I landed in a crouch.
I stayed on my feet.
Everything was fine.
I grabbed the handle of my suitcase and stood up.
Less than a metre behind me, the train began to move.
I quickly began walking away from the tracks.
I looked up at the carriage I’d just jumped out of, and was amazed to see just how big a carriage actually is.
As the train moved off behind me I expected to hear a whistle or a shout or even the train suddenly brake to a halt.
But none of that happened.
And as I continued to head away from the tracks, I made sure that I walked calmly and with erect posture, instead of trying to sneak away (which would have been useless anyway, since there was no cover).
I had done something dangerous and most likely illegal – but I wasn’t afraid that I had done what I did, and if I was caught I would take responsibility for my actions.
But the train departed without incident.
At first, I thought that I could exit the station via a storage yard right next to the tracks.
But I soon discovered that there was no open exit to the road on the other side of the tall wire fencing.
And without a ladder, I’m a lousy climber.
So back to the tracks I went, and then to the end of the platform with its locked gate and the attached sign that warns CityRail passengers not to exit this way.
I mounted the steps up to the gate, dropped my suitcase over it and prepared to awkwardly climb over it…but I became worried that that wouldn’t work either.
So I got down, returned to the ground, saw a nice-looking spar underneath the end of the platform, and used that to ladder myself up onto the platform.
Apart from someone down at the far end of the platform departing the station, I was on my own.
I grabbed my suitcase and began heading down the platform.
A moment later, another CityRail train appeared and hurtled past the station.
About 15-20 minutes later after walking through quiet country-town streets, I arrived at the community centre.
I was half an hour early.
And I also very badly needed to go to the toilet.
As I’d approached the community centre, I’d hoped that there would be an open public-toilets block there as well…but alas, no.
So, after leaving my gear at a table near the BBQ area, I walked into the nearby bushes, stood with my back to the houses a couple of hundred metres away, and hoped that anyone seeing me would think I was simply admiring the bushland view ahead of me.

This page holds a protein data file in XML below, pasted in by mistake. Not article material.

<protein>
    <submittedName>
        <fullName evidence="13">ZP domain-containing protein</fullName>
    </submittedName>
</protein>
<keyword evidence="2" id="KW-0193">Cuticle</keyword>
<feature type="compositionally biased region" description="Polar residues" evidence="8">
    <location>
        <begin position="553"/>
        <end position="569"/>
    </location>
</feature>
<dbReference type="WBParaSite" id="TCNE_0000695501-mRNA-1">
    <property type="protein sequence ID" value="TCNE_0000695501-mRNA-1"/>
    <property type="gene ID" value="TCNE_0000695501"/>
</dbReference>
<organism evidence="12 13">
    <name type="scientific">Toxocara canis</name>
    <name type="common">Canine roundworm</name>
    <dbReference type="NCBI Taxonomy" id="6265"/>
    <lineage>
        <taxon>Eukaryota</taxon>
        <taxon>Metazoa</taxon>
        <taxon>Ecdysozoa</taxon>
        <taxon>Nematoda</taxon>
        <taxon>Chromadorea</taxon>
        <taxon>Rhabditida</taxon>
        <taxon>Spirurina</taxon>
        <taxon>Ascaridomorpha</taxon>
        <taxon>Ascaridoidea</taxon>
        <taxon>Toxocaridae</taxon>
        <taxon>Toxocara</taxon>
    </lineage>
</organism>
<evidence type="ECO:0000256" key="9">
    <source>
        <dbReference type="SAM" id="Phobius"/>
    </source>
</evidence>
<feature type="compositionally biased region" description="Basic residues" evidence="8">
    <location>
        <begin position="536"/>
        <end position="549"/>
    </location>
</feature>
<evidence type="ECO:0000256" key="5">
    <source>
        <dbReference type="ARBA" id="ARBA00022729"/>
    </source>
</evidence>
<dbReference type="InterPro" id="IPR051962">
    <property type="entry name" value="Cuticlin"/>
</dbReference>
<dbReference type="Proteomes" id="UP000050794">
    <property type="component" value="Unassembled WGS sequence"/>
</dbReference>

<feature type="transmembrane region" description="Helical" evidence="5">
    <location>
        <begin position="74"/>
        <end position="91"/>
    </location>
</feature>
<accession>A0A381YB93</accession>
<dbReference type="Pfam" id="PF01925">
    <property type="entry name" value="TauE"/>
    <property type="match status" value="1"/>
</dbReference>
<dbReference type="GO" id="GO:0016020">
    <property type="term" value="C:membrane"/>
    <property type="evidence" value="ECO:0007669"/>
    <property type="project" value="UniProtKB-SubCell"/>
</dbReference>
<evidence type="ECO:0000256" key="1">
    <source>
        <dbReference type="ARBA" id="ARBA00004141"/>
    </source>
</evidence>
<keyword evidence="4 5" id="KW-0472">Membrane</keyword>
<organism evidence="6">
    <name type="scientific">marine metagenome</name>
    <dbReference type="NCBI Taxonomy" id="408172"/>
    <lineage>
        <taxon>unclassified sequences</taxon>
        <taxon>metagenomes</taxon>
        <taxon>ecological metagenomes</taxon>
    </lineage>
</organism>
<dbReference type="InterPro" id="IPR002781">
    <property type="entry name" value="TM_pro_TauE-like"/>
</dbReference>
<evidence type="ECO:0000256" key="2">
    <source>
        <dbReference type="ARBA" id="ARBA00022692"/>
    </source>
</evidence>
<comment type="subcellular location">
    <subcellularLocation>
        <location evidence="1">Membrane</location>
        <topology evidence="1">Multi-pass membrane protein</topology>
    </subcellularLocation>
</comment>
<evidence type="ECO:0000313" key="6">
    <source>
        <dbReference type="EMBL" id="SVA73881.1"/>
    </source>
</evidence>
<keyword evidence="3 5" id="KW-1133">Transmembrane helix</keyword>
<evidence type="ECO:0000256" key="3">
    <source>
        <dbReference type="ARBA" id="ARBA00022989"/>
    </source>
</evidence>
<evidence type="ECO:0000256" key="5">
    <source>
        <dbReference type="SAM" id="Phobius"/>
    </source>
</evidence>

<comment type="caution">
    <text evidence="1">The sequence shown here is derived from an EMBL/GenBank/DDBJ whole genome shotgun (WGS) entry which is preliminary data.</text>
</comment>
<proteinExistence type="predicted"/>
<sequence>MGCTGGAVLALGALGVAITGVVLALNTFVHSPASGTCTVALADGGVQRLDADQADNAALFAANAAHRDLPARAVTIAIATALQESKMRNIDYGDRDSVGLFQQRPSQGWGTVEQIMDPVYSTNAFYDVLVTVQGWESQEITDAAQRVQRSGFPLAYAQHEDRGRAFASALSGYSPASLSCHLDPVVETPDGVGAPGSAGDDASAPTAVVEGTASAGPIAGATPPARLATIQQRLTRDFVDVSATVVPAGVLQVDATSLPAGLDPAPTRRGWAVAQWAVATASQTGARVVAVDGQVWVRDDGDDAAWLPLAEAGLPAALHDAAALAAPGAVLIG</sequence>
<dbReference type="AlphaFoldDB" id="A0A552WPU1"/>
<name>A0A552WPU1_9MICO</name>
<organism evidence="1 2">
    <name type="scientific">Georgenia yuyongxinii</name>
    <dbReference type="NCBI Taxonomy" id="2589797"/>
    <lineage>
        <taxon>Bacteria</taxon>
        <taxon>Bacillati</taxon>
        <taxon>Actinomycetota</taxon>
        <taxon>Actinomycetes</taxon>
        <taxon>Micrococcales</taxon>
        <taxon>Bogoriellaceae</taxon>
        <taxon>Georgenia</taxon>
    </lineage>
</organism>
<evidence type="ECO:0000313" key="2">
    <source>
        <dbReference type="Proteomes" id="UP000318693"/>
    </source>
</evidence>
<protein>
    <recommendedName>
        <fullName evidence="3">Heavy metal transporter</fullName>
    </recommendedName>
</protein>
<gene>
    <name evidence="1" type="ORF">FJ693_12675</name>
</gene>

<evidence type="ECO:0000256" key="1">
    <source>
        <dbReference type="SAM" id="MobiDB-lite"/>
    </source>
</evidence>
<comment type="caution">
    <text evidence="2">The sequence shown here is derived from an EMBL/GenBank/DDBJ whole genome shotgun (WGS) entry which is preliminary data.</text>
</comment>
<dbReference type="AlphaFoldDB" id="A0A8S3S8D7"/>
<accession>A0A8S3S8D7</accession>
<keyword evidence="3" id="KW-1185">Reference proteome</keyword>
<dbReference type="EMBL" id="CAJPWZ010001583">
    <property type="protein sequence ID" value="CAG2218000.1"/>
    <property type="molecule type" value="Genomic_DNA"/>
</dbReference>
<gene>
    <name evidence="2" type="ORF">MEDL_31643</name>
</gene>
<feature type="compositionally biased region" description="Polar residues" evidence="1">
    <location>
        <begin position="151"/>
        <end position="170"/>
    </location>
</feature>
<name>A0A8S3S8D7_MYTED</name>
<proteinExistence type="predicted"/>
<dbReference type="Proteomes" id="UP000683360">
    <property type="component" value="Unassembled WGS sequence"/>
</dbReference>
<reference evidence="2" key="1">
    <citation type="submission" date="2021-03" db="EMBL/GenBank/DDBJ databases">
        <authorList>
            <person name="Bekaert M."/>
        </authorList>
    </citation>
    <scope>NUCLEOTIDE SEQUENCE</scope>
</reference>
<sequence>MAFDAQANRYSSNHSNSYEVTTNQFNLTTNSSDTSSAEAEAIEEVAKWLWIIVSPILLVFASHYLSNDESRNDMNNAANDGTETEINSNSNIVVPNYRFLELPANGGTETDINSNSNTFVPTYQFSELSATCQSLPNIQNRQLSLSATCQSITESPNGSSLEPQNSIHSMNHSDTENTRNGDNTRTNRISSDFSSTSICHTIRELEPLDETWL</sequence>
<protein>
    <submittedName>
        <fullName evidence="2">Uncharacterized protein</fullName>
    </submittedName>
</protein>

About five minutes after that, I was sitting at the table with my iPad when several cars arrived at the community centre.
A few mums and several young girls got out, some of them laden with covered food-bowls.
Oh, great, I thought to myself. They’ve arrived for a picnic, and sitting at the table near the BBQ that they want to use, they see some lone strange man…
A moment later, one of the mums came over, set down her covered item at the BBQ and kindly told me that she was leaving some food there for a party that was due to start soon.
I said no problem, and that I would be moving shortly anyway.
Shortly after that, I gathered up my stuff again and moved over to the community centre building.
Eventually, everyone else showed up. My friend unlocked the community centre, we all went in and spent the next couple of hours rehearsing.
It was late afternoon when we finished, and after my friend locked up the centre we went our separate ways.
As I began my trek back to the station, I saw two cars coming up the street towards me that once again made me paranoid at first.
The first car was a non-descript white sedan – but the second car was a large white 4WD with red-and-blue siren lights mounted on its roof.
Was this the police, coming to look for someone who had been reported, and perhaps even been filmed by security cameras, jumping off a train at the local station a couple of hours ago?
If so, I maintained course and prepared to take responsibility if confronted with what I’d done.
A moment later, the cars came near and pulled over on the other side of the road…
…but the 4WD was an emergency rescue vehicle, and its driver and the sedan’s driver got out and unhurriedly went into a nearby home.
About 15-20 minutes later I was back at the station, which was still deserted.
Another 15-20 minutes after that, the next train to Central arrived.
The journey home was completely without incident.
That evening, and for the next few days, I thought a lot about what I’d done.
I even did a brief online search to see if anyone had filmed me and posted it, but there was nothing.
I also visited CityRail online, and was amused by the first sentence on this page.
But most of all, I considered that what I’d done had been very dangerous, reckless and stupid…
…but at the same time, not only was I stunned that I had done it and that it had all happened very quickly, but in the moment it had seemed like a logical thing to do.
Before mid-2007, I wouldn’t have even considered doing what I’d done. Instead, I would have stayed on the train, missed the rehearsal and spent the rest of the day (and the next day or so) being furious at myself, CityRail and the world.
Do I regret doing what I did? No.
Would I do it again? Perhaps.
I hope I never have to do something like that again, but if I do I know that I could.
Until next time, stay well and take care 🙂